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Author Topic: The BHE B12 Kit  (Read 1094 times)

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Offline Portpatrick

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The BHE B12 Kit
« on: December 04, 2016, 03:40:53 PM »
I have referred to my example  this kit in the Thompson BG thread.  So I thought a few observations on it may he helpful.

The BHE range were mostly (entirely?) formerly under the D&M label, which was around in the 80s.  This kit requires the use of the old Poole Hall chassis from which the cylinders etc must be removed.  The remaining chassis is then turned 180 degrees.  So the leading bogie is attached to the former rear and the tender links to the "front".  I found the effect of this was a lack of good balance in the loco.  It became too front end weighted.  The heavy magnet is over the from drivers and the smokebox is a solid and heavy casting.  This fouled up traction and pick up, was the rear drivers tended to lift from the rails

Solution is not too tricky.  I drilled out some of the inside of the smoke box.  Then added lead in the top of the firebox - with the motor sloping down towards the rear there is lots of room.  I added a sheet as a form of back plate to make the cab look less crude.  The loco now sits back on its drivers - traction and pick up now fine.  Don't overdo it though.  Or the loco becomes top heavy and unbalanced and will fall over on poor track!!

It is a nice kit and not difficult to assemble .  I bought the Holden version as it was the B12/1 which formed the basis of allocation of locos the Scotland to work the old GNoSR routes, from which they were withdrawn in the first 5-7 years or so of British Railways.  Of course this had a nice large belpair firebox which had plenty of room for my extra weight.  I suspect their B12/3 kit would have sufficient, though most might prefer the Union Mills RTR offering if you wanted that version.  Overall it is on the tall side - had to raise a bridge on the club layout!!  But again this meant there was room for the weight.

Kit building is less in vogue, or necessary these days but these thoughts may help someone.

Offline martyn

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Re: The BHE B12 Kit
« Reply #1 on: January 05, 2017, 07:00:23 PM »
Hi Portpatrick
I haven't built the B12, but many years ago I did build the 'Claud' from BH Enterprises. I did write an article for the 'Journal', I think-it would have been about 20 years ago! IIRC, the master was made by Phil Kerr.
One thing seriously wrong on the 'Claud', and I think it is the same for the B12-the kit roof has very deep ribbing on it, which is absent from the real ones; and, technically, I don't think there was a B12/1; sometimes the originals were known as B12/GE, but usually just B12; B12/2 were Lenz valve locos and may have retained the classification after being converted from Lenz valves to piston valves (they had slightly different framing and running plate); B12/3 was the Gresley/Thompson rebuild; and B12/4 the remaining locos in Scotland fitted with a smaller diameter round top boiler. The RCTS history is adamant that the originals were never B12/1 on the LNER official diagrams. I also found that the 'Claud' was overheight to fit the chassis-I think the Union Mills version may be as well.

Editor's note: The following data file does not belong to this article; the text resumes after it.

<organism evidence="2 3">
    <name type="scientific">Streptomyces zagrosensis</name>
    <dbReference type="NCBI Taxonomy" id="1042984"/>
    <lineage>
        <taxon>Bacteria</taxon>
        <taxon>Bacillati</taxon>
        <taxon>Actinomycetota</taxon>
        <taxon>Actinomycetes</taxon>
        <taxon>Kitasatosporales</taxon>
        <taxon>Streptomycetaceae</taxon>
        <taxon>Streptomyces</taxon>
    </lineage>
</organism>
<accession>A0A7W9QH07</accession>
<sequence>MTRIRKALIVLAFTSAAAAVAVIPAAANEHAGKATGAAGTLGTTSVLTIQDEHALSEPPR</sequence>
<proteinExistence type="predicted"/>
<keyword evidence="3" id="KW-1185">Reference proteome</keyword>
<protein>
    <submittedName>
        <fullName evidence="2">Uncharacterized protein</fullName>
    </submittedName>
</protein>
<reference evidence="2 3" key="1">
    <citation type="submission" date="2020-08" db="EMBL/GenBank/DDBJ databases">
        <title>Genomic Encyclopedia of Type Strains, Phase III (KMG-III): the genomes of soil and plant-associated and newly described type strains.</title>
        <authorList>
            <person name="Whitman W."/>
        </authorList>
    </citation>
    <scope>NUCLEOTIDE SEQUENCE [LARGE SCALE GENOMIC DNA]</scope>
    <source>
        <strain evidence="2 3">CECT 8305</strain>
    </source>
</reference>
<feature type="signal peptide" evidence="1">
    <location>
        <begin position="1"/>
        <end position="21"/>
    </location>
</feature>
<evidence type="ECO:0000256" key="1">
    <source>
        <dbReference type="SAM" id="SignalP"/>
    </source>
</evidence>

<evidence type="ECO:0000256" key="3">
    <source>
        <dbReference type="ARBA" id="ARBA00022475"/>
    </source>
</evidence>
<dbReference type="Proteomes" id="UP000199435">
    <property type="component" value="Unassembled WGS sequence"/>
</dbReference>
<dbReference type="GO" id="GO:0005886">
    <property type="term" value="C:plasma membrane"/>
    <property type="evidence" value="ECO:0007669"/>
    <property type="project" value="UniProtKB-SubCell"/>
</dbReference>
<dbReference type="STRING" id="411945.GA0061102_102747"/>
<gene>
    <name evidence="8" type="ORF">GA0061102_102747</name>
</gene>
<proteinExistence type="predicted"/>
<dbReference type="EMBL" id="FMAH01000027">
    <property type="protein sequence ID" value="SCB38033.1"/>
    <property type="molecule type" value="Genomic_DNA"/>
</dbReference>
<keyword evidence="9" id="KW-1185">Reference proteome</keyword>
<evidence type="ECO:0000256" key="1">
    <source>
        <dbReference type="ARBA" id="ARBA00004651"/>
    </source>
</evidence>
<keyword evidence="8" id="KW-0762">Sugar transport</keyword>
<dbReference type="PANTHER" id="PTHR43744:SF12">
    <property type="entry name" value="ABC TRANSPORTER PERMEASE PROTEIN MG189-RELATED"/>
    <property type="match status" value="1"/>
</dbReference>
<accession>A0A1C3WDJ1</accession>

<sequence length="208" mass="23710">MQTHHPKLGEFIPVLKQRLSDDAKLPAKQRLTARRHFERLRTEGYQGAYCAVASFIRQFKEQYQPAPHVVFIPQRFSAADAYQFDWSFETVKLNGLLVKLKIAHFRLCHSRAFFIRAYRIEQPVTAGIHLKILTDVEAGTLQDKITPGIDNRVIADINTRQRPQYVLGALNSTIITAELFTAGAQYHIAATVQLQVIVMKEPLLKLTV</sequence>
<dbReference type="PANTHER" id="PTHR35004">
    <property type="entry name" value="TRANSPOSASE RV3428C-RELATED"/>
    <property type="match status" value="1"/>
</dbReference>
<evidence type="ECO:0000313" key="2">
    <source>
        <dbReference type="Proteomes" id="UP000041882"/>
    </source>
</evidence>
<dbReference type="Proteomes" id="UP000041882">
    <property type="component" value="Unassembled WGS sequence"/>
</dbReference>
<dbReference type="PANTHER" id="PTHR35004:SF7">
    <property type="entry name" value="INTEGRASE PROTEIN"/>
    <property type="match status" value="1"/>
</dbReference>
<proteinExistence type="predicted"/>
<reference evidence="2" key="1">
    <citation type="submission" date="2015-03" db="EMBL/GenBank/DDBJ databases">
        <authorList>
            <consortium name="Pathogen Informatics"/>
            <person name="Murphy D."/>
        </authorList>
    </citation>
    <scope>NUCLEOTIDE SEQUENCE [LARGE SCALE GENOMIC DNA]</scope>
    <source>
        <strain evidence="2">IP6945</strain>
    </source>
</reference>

Incidentally, the ACFI feedwater heater fitted locos were known as 'Hikers' or 'Camels'; I think some of the locos transferred to Scotland still had this fitted when they reallocated.
Martyn

Offline ScottishModeller

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Re: The BHE B12 Kit
« Reply #2 on: January 05, 2017, 08:12:43 PM »
I have referred to my example  this kit in the Thompson BG thread.  So I thought a few observations on it may he helpful.

The BHE range were mostly (entirely?) formerly under the D&M label, which was around in the 80s.  This kit requires the use of the old Poole Hall chassis from which the cylinders etc must be removed.  The remaining chassis is then turned 180 degrees.  So the leading bogie is attached to the former rear and the tender links to the "front".  I found the effect of this was a lack of good balance in the loco.  It became too front end weighted.  The heavy magnet is over the from drivers and the smokebox is a solid and heavy casting.  This fouled up traction and pick up, was the rear drivers tended to lift from the rails